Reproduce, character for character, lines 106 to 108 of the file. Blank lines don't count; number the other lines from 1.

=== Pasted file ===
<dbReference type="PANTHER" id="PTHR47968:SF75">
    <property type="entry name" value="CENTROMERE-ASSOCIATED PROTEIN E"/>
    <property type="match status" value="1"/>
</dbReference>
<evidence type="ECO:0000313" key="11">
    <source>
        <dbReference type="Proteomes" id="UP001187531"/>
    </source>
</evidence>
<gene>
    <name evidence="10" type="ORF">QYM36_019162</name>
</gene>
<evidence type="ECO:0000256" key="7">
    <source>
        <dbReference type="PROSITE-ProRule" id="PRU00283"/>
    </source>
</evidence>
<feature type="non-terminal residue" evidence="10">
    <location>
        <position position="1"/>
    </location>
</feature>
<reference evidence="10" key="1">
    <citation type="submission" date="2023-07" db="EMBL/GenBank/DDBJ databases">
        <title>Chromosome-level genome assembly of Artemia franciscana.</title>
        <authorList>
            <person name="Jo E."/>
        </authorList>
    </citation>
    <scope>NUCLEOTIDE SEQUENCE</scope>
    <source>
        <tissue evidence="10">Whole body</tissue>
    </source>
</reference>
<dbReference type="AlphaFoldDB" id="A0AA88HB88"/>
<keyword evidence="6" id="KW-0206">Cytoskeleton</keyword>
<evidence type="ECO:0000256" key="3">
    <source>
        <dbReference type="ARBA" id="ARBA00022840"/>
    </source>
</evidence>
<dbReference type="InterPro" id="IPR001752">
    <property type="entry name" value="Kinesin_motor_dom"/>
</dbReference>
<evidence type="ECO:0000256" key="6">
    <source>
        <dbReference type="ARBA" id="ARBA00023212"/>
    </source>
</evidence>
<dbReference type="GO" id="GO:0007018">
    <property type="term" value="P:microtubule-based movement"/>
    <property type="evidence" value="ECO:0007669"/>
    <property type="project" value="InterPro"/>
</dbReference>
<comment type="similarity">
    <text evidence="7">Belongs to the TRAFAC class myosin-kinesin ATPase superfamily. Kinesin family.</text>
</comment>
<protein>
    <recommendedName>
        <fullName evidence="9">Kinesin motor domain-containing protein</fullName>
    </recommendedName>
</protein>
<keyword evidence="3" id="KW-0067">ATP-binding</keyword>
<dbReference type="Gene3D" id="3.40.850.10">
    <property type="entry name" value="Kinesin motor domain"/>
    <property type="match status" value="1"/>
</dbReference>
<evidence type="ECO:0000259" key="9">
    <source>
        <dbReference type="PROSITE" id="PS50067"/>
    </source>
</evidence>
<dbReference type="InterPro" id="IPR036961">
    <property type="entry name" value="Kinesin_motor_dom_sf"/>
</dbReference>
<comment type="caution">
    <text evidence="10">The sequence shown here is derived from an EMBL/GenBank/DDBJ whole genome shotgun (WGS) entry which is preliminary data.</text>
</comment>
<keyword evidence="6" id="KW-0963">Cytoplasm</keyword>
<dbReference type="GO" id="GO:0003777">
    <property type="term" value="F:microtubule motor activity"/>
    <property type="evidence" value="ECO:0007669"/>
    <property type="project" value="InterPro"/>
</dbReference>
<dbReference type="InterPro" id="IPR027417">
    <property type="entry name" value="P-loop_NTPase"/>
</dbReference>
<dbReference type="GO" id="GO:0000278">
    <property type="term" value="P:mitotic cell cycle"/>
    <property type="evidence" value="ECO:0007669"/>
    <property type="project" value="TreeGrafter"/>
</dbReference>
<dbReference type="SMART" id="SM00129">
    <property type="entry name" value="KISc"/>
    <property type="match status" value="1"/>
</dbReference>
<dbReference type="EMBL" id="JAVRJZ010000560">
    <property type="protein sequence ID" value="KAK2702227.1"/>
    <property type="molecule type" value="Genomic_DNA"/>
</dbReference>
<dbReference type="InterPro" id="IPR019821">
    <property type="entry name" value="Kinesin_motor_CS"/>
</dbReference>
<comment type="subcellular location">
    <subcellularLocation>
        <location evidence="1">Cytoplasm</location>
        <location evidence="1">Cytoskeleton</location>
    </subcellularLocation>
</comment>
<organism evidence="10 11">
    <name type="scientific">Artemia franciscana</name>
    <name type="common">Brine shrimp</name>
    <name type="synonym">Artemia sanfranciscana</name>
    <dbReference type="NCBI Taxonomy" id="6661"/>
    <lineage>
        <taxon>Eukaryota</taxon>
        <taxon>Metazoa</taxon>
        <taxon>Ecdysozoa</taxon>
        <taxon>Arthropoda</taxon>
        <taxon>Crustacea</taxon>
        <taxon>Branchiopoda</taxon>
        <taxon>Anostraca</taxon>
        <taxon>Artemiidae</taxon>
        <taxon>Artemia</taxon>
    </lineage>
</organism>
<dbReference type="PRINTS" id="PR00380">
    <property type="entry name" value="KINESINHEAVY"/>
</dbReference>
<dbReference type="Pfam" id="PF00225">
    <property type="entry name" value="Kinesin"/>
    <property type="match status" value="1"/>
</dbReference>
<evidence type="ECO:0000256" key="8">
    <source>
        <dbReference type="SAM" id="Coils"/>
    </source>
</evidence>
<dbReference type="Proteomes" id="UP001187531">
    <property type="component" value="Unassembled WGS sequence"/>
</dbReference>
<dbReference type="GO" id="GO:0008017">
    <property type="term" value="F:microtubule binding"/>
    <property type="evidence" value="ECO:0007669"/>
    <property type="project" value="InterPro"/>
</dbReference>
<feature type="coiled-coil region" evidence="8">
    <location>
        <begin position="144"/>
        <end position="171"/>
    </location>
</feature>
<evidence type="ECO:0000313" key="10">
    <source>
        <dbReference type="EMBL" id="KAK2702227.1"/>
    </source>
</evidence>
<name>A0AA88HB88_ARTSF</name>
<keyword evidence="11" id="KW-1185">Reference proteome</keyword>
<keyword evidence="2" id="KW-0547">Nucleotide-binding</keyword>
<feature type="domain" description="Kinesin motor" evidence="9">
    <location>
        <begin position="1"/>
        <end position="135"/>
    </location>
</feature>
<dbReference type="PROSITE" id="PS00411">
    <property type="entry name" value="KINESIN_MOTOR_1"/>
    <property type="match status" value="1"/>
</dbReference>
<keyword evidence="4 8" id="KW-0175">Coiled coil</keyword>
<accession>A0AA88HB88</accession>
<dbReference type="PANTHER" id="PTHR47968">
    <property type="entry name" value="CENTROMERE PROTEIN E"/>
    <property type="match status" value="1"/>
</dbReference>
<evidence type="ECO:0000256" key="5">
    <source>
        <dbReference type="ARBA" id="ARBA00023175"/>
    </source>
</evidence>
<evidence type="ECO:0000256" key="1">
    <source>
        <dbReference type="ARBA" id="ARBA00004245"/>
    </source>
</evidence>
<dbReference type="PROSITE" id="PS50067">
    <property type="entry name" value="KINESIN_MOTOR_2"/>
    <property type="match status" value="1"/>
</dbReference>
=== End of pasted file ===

        <location evidence="1">Cytoplasm</location>
        <location evidence="1">Cytoskeleton</location>
    </subcellularLocation>